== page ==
Bee Killer Snuffs Thousands of Florida Hives

If it's not colony collapse disorder, it's a crazy bee killer. Hundreds of thousands of bees in Brevard County died this past September, tied to a tainted food supply that contained an insecticide used to kill roaches, ticks, and fleas, county agriculture officials determined yesterday. 

The poisoning may have affected more bees than reported in the Florida citrus belt, an area populated with beekeepers harvesting orange blossom honey.

Beekeeper David Webb says he lost $500,000 worth of bees and honey, while Charles Smith of Smith Family Honey Company lost 400 hives and $150,000, his bees dying after sipping tainted syrup from Webb's hives. 

The insecticide was found in a container in Webb's truck. "I hate to start pointing fingers," Webb told Florida Today. "I just don't see how it would have been an accident."

Florida has been one of the country's top honey producers, trailing only California and the Dakotas. U.S. honey production has been in decline -- with 2009 the worst year on record -- as the result of colony collapse. Production slightly increased in 2010, according to the Honey Board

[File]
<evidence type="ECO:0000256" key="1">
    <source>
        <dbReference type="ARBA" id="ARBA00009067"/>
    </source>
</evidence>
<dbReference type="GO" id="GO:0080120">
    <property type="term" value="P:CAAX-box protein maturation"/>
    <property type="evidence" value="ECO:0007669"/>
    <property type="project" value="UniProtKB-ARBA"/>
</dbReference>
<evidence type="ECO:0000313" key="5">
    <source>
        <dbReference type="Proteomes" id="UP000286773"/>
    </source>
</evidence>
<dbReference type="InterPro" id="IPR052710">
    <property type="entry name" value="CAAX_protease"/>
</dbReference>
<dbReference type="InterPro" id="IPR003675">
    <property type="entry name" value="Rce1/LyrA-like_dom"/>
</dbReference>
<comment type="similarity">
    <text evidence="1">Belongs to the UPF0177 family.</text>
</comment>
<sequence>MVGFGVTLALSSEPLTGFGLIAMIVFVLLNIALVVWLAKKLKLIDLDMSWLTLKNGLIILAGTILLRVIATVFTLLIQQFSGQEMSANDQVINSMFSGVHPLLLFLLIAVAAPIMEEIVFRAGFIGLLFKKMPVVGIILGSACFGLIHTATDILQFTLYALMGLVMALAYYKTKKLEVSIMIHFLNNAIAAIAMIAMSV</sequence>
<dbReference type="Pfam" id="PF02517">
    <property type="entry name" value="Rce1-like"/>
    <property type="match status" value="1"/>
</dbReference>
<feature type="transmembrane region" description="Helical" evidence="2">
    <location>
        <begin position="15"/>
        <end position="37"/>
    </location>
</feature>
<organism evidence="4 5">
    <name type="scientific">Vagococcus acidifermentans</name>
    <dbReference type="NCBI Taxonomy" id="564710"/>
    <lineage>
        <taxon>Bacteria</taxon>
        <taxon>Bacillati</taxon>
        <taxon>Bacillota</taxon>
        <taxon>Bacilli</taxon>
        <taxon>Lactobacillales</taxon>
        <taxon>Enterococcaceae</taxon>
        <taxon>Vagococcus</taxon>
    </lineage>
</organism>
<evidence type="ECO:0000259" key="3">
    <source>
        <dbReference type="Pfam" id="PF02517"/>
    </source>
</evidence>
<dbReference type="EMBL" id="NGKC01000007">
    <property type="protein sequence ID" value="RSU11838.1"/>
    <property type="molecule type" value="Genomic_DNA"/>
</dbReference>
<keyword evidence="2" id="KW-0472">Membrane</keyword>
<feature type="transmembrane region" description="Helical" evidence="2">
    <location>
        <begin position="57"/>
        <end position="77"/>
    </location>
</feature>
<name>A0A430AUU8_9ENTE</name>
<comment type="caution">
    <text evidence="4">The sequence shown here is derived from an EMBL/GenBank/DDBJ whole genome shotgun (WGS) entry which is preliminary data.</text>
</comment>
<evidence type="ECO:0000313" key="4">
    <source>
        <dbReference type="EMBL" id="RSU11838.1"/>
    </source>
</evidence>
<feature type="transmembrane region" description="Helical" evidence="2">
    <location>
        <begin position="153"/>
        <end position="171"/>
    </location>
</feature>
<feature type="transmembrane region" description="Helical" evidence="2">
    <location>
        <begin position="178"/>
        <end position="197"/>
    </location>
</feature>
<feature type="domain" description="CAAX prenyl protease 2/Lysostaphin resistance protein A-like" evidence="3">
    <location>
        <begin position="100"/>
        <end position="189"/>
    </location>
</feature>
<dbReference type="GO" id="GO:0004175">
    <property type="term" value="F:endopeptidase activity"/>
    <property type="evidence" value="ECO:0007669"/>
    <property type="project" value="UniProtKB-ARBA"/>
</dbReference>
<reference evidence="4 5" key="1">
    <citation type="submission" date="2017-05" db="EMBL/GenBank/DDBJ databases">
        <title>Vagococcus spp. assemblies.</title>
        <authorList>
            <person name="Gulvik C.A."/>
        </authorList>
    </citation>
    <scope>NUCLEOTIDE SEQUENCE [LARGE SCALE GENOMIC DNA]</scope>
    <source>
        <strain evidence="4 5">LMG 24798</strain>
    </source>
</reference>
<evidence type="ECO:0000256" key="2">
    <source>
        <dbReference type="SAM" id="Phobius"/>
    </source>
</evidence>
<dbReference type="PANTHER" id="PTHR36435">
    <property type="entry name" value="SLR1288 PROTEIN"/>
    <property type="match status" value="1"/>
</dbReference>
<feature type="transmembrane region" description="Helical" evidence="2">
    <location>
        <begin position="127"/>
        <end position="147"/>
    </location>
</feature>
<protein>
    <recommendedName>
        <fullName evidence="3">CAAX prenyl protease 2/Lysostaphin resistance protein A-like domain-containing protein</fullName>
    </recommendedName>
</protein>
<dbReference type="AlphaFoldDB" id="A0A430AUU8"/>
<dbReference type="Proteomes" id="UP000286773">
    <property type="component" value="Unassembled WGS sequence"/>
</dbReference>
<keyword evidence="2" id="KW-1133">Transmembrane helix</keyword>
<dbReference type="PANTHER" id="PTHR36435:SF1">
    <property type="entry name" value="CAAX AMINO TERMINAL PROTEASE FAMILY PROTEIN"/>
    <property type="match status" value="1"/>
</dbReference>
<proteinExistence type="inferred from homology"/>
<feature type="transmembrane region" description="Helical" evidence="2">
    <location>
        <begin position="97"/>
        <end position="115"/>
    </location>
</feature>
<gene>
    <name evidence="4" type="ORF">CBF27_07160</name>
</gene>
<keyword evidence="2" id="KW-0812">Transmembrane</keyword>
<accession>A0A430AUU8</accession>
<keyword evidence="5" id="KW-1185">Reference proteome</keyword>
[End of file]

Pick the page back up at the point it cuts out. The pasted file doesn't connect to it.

Clean Plate Charlie called four honey producers listed online in our area. Two confirmed they no longer harvest honey and a third said she did not know any more producers who exist in the region, anecdotal evidence of the decline of the state's hobby producers. Nationwide, hobbyists account for 40 percent of U.S. honey production, while 60 percent is harvested from commercial apiaries, largely family owned. 

The poisoning marks further failure in the struggle to protect local honey, which has been edged out by cheap imports from China that seem to be coming through India to avoid duties imposed in 2008, reports NPR today on "Funny Honey? Bringing Trust to a Sector Full of Suspicion."

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